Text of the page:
Who is watching, with the smart doorbell? We need more information about this concerning phenomenon, says Thijs Turèl from the Amsterdam Institute for Advanced Metropolitan Solutions in Dutch newspaper Trouw.
Last December, the number of burglaries peaked, as is the case every year around that time. This probably led to many smart doorbells under the Christmas tree. Currently, 1 in 8 Dutch households uses such a doorbell, marking a worrisome trend. It is concerning due to its effects on our streets and neighborhoods, and because we are contributing to the creation of a surveillance infrastructure.
Smart doorbells combine a traditional doorbell with a security camera, linked to your smartphone. This allows you to see who was at your door up to six months ago, useful for visitors or when unwelcome individuals are roaming around your house.
Paradoxically, some users of these doorbells feel less secure. They observe everything happening around their house and discuss it anxiously in neighborhood WhatsApp groups. Their subjective sense of security decreases, while objectively it remains unchanged.
Smart doorbells also affect neighbors: 17 percent of Amsterdam residents find them uncomfortable, according to the city's research, and this number is growing. What if the relationship with your neighbors is not great? Are they constantly watching you?
Meanwhile, it's not just neighbors watching neighbors. Almost all smart doorbells are connected to companies like Amazon (Ring) and Google (Nest). Images from Dutch streets are thus sent to the servers of these tech giants on a massive scale.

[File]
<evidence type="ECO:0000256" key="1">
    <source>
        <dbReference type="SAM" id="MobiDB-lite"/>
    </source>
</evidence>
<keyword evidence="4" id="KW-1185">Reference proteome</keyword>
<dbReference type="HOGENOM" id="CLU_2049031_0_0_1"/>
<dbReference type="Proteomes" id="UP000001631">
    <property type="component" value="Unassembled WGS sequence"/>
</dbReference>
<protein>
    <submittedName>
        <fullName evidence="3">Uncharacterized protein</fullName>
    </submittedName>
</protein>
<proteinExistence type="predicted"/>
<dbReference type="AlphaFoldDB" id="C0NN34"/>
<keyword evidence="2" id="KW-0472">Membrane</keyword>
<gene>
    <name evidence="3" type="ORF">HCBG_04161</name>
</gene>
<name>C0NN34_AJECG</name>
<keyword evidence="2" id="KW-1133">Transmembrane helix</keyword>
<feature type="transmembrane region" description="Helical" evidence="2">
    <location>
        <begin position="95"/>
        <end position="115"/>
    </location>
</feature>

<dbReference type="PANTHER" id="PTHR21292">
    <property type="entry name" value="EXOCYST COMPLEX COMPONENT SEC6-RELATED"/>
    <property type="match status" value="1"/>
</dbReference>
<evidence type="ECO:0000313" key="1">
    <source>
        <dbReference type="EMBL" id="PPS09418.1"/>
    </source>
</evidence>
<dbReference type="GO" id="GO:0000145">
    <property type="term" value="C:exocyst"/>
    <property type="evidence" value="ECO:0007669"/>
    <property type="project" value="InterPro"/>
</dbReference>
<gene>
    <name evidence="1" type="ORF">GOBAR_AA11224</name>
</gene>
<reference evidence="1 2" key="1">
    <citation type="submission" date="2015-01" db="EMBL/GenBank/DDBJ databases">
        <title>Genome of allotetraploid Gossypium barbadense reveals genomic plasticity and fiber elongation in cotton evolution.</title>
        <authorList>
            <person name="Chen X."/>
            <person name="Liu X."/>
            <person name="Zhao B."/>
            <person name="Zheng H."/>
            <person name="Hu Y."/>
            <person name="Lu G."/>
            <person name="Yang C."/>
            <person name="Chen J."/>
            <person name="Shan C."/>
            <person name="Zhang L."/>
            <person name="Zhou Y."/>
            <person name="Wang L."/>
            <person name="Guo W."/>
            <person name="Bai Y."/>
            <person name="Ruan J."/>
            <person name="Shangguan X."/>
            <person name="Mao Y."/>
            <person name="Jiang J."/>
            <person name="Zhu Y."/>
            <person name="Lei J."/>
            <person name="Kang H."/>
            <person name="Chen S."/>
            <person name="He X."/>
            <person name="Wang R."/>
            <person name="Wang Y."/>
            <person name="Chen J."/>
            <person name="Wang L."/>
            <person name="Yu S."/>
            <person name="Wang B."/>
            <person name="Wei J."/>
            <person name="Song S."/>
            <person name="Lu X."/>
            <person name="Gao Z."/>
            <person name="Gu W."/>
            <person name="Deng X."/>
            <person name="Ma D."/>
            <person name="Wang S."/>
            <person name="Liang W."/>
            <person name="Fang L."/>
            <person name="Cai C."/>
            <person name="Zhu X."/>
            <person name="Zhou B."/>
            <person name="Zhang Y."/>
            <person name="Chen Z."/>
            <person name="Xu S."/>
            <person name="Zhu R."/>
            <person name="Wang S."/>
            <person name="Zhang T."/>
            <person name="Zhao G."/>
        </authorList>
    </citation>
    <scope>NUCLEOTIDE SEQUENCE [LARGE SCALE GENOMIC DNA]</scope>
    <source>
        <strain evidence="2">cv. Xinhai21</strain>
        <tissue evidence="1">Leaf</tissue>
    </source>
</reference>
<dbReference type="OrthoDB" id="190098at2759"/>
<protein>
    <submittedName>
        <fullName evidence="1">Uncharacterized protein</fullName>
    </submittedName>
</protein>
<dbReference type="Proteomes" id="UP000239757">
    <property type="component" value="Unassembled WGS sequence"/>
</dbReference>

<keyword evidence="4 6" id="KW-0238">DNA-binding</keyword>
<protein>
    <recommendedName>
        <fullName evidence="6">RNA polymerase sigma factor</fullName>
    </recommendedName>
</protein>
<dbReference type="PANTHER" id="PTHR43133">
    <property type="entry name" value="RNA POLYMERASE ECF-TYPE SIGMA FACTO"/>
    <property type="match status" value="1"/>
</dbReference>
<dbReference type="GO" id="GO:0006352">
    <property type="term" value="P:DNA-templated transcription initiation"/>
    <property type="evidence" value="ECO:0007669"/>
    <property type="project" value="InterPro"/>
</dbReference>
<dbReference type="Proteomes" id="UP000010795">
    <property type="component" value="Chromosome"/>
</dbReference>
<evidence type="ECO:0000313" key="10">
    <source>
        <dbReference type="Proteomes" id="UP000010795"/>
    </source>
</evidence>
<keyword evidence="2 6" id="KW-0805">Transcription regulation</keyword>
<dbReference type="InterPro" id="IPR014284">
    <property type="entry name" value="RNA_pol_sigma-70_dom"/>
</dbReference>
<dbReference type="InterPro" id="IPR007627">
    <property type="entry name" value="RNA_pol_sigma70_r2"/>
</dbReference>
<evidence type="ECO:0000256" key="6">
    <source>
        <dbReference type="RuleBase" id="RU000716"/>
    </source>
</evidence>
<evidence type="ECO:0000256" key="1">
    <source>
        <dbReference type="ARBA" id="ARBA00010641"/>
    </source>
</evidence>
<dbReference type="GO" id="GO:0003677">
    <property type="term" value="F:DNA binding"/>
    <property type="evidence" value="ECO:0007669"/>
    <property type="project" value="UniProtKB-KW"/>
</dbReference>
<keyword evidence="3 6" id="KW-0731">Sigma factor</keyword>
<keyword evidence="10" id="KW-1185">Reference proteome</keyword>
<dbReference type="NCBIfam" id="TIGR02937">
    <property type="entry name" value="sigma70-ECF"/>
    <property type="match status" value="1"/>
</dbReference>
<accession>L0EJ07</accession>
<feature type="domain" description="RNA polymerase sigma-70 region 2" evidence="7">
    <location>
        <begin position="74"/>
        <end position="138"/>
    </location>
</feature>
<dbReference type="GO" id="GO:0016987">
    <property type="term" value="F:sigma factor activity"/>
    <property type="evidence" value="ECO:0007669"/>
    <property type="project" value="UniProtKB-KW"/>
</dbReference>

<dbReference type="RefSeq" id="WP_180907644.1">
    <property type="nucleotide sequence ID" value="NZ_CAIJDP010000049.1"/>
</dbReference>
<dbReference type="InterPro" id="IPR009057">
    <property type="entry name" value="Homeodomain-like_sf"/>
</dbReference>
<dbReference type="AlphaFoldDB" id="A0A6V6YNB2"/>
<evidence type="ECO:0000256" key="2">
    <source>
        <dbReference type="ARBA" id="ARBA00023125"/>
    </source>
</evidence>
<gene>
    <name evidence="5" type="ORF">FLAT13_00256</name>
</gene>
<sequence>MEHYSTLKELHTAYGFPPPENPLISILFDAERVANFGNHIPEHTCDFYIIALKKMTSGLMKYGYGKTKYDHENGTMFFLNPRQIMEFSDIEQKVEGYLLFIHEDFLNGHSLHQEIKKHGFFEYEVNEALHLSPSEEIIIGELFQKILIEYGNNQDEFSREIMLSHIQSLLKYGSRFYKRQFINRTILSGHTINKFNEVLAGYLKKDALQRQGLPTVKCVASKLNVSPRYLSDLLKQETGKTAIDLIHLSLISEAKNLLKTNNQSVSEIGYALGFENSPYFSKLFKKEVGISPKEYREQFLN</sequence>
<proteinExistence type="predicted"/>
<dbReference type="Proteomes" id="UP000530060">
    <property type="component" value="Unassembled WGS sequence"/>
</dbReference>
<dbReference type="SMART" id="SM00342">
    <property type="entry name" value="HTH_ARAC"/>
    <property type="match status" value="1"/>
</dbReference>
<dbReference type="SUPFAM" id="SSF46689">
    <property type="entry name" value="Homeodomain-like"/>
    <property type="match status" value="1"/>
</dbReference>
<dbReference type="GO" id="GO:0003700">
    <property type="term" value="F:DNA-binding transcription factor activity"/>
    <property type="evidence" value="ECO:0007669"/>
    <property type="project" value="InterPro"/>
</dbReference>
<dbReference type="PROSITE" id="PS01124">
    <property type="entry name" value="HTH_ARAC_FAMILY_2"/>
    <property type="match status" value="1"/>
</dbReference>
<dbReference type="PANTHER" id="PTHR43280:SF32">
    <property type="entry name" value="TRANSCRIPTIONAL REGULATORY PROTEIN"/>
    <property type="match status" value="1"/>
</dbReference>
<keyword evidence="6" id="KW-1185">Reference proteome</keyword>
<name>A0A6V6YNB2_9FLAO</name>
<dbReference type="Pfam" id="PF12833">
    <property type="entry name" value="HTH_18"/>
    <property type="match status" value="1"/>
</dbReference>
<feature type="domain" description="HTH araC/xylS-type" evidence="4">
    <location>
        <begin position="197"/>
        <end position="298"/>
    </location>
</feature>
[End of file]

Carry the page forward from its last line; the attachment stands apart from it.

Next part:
Ring is known to store deleted videos, allow employees to view the footage, store doorbell activity, and collaborate with the U.S. government. It is likely that security services have access, as Ring already collaborated with two thousand police departments in the U.S. by the end of 2021.
This is uncomfortable enough as it is, let alone if Donald Trump returns to power. Or if it turns out that China is monitoring the doorbells of Chinese brands. In 2022, there was a major uproar over Chinese cameras in public spaces, leading many governments to remove them. However, the number of doorbell cameras is incomparably larger.
Facial recognition in smart doorbells adds to a massive surveillance infrastructure, allowing identification of who is where, when, and with whom. This infrastructure can be exploited for many undesirable purposes.
Is there no regulation in place? Yes, but it doesn't work. Smart doorbells fall under privacy legislation, but the Dutch Data Protection Authority (AP) must assess each case to determine if rules are violated.
And you can forget about that; with this large number of doorbells, there is not enough capacity. Even in the upcoming European AI law, smart doorbells are not prohibited.
Something needs to be done about this. First and foremost, the government should inform the broader public about the risks of these doorbells. Additionally, local authorities should investigate how citizens can defend themselves against the smart doorbells of their neighbors. Additional local regulations, for example.
Lastly, the design. Apparently, doorbells fulfill a need. But how do we ensure they do not violate the privacy of others? Can a type of smart doorbell be designed that is acceptable? How much intelligence should such a doorbell have? Should that data really go to Google and Amazon?
By collectively determining what we want, we can lobby manufacturers and demand adjustments in their products if they want to continue selling them to us.
And regarding the risk of burglary in December: invest in good locks and security, instead of inadvertently shifting the unintended side effects onto society by thoughtlessly opting for a smart doorbell.